One advantage of the disclosed method is that, by using atomic READ operation to obtain insertion pointers from a queue controller, multiple clients may request and obtain space within a shared memory queue without interrupting one another. Consequently, multiple clients may share a common memory queue in a manner that is more efficient than prior art approaches.
Another advantage of the disclosed method is that by retaining a horizon pointer to demark the upper limit of all queue insertion requests the queue processor may delay queue processing until prior clients asynchronously complete earlier request and commit their insertion operations.
So that the manner in which the above recited features of the present invention can be understood in detail, a more particular description of the invention, briefly summarized above, may be had by reference to embodiments, some of which are illustrated in the appended drawings. It is to be noted, however, that the appended drawings illustrate only typical embodiments of this invention and are therefore not to be considered limiting of its scope, for the invention may admit to other equally effective embodiments.
As described in greater detail herein, the client 110 is able to request space within the queue 160 to insert a payload by reading a specific memory address within the queue allocation aperture 120. In response to this read request, the queue controller 130 returns to the client 110 an insertion pointer setting forth the location within the queue 160 where the client 110 can insert the payload. As also described in greater detail herein, since each client queue space request is structured as an atomic read operation, a particular queue space request cannot be interrupted by a queue space request from a different client. Further, the queue controller 130 manages various queue pointers in a way that ensures that adequate queue space is allocated for the payload associated with each client queue space request. Thus, once a client initiates a queue space request for a given payload, the client is able to insert the payload into the queue 160 without conflicting with the payload from another client. Once the payload has been properly submitted to the queue 160, the command processor 170 proceeds to process the payload.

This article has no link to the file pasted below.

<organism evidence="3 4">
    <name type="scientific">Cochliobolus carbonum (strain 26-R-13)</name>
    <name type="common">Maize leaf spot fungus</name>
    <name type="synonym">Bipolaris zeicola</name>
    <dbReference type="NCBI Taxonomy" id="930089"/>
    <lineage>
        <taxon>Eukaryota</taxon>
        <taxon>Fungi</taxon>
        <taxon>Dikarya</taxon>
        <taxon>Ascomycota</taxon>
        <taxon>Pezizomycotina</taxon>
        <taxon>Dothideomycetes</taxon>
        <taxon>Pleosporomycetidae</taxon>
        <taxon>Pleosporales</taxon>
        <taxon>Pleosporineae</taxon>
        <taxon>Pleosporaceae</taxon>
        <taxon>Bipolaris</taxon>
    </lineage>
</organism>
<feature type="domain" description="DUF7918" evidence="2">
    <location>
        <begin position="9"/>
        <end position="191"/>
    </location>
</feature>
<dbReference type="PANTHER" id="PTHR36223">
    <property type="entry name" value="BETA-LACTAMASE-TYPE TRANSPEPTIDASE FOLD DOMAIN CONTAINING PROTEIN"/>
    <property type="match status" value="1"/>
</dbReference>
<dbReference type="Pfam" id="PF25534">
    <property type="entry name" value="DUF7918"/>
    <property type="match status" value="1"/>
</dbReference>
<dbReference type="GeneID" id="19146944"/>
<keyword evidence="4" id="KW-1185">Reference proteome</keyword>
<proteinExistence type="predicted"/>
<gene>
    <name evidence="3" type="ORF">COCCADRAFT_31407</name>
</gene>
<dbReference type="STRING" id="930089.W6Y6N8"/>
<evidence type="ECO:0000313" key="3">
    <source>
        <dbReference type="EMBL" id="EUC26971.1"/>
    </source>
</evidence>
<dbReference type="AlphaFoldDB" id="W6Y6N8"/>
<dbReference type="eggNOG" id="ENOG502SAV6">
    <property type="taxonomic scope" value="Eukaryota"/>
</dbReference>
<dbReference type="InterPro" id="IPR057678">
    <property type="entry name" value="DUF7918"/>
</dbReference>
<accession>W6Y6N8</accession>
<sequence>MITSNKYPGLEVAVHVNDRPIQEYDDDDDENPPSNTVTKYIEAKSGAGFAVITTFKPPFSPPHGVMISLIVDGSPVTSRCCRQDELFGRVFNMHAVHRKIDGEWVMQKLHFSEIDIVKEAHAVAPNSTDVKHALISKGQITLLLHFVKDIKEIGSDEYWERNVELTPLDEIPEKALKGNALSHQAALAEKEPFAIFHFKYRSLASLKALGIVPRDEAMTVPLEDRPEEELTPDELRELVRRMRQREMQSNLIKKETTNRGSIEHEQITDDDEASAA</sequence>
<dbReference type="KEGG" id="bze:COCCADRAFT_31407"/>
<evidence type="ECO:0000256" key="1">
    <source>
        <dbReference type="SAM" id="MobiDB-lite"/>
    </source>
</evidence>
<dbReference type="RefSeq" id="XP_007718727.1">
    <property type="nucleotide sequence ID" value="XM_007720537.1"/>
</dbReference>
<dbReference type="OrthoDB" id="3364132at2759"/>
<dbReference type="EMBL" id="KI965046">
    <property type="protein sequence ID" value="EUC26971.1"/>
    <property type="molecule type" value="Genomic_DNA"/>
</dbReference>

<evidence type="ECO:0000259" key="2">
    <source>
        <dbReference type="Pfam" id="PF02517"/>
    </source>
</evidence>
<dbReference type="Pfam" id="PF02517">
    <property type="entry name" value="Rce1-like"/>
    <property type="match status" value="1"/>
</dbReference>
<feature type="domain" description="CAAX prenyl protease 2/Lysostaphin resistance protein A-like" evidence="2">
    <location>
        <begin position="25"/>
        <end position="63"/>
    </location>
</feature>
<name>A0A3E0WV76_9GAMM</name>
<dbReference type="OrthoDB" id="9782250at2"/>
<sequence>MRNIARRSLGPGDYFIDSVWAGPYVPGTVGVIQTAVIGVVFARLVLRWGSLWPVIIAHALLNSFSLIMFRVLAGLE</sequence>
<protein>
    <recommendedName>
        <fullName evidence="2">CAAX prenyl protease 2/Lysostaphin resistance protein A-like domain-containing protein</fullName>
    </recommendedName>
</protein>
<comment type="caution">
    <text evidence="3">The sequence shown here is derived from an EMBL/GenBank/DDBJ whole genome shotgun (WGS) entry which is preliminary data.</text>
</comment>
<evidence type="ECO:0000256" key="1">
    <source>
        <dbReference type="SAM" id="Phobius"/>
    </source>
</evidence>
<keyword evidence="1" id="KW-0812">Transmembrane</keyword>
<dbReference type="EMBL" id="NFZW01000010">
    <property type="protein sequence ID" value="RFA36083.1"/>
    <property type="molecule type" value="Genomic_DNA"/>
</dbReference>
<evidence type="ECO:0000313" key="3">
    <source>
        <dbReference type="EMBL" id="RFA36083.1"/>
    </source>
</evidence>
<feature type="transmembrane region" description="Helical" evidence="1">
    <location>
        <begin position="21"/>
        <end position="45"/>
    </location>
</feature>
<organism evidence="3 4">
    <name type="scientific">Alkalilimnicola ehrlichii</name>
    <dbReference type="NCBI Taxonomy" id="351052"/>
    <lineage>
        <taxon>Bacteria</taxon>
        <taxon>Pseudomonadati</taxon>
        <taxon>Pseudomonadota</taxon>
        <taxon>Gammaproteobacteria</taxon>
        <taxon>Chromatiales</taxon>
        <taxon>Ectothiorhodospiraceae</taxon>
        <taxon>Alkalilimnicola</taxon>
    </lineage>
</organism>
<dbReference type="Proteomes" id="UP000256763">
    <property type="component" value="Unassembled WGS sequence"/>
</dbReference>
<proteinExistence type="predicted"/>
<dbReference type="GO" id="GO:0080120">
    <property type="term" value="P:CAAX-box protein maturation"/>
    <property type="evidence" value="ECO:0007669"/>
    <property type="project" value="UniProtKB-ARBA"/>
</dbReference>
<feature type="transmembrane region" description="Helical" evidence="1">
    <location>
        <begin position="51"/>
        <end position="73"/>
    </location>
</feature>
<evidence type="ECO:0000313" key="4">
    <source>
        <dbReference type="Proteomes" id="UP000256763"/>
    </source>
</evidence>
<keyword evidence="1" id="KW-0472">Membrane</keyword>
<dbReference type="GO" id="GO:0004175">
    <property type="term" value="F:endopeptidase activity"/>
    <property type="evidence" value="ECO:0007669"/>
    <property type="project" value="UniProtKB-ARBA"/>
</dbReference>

The method begins in step 202, where the client 110 issues a request for queue space to the GPU by reading at a specific memory address within the queue allocation aperture 120. As shown in
In step 204, the GPU address decoder 125 resolves the queue space request from the client 110 into the queue controller 130. In step 206, upon receiving the read address 324, the queue controller 130 computes the size of the payload from the client 110 (indicated below as “P”) using the read address 324 and the base address 322 as follows:
The method then proceeds to step 208, where the queue controller 130 determines whether sufficient queue space is available within the queue 160. If sufficient queue space is available, the method proceeds to step 210, where the queue controller 130 determines the insertion pointer. As previously described herein, an insertion pointer sets forth a location within the queue 160 where the client 110 can insert the payload.
If, in step 208, the queue controller 130 determines that the queue 160 is full or that the payload from the client 110 is larger than the available space in the queue 160, then the method proceeds to step 216. In step 216, the queue controller 130 returns a special value to the client 110 indicating that the queue space request has failed. The client 110 may then either resend the queue space request or adjust the request before resending it. In different embodiments, the special value may be, for example, 0 or −1.
Importantly, since reading an address into the queue allocation aperture 120, where the queue controller 130 returns an insertion pointer in response to that read operation, is intrinsically an atomic operation, the steps of requesting queue space for a client payload, determining and returning the insertion pointer for the client payload, and adjusting the horizon pointer to account for the client payload may be performed without interruption by other clients within the system 100. Thus, the queue controller 130 is able to process queue space requests serially as they appear on the bus between the CPU and the GPU, which ensures that adequate space in the queue 160 is allocated for each client payload. Further, as explained in greater detail below, since a particular client writes its payload to the address indicated by the insertion pointer received from the queue controller 130, and sufficient space has already been allocated in the queue 160 for that clients' payload, the client is able to write its payload into the queue 160 without conflicting with the payloads from any other client within the system 100.
Once the size of the first client's payload is computed, the queue controller 130 determines if sufficient queue space is available in the queue 160 to accommodate the first client's payload. As shown in
Similarly to the queue allocation operation for the first client, the second read address 425 is offset from the base address 422 by an offset P2, equal to the size of the payload the second client wants to insert into the queue 160. Subsequently, the GPU address decoder 125 resolves the queue space request from the second client into the queue controller 130, which computes the size of the payload from the second client using the second read address 425 and the base address 422 as follows: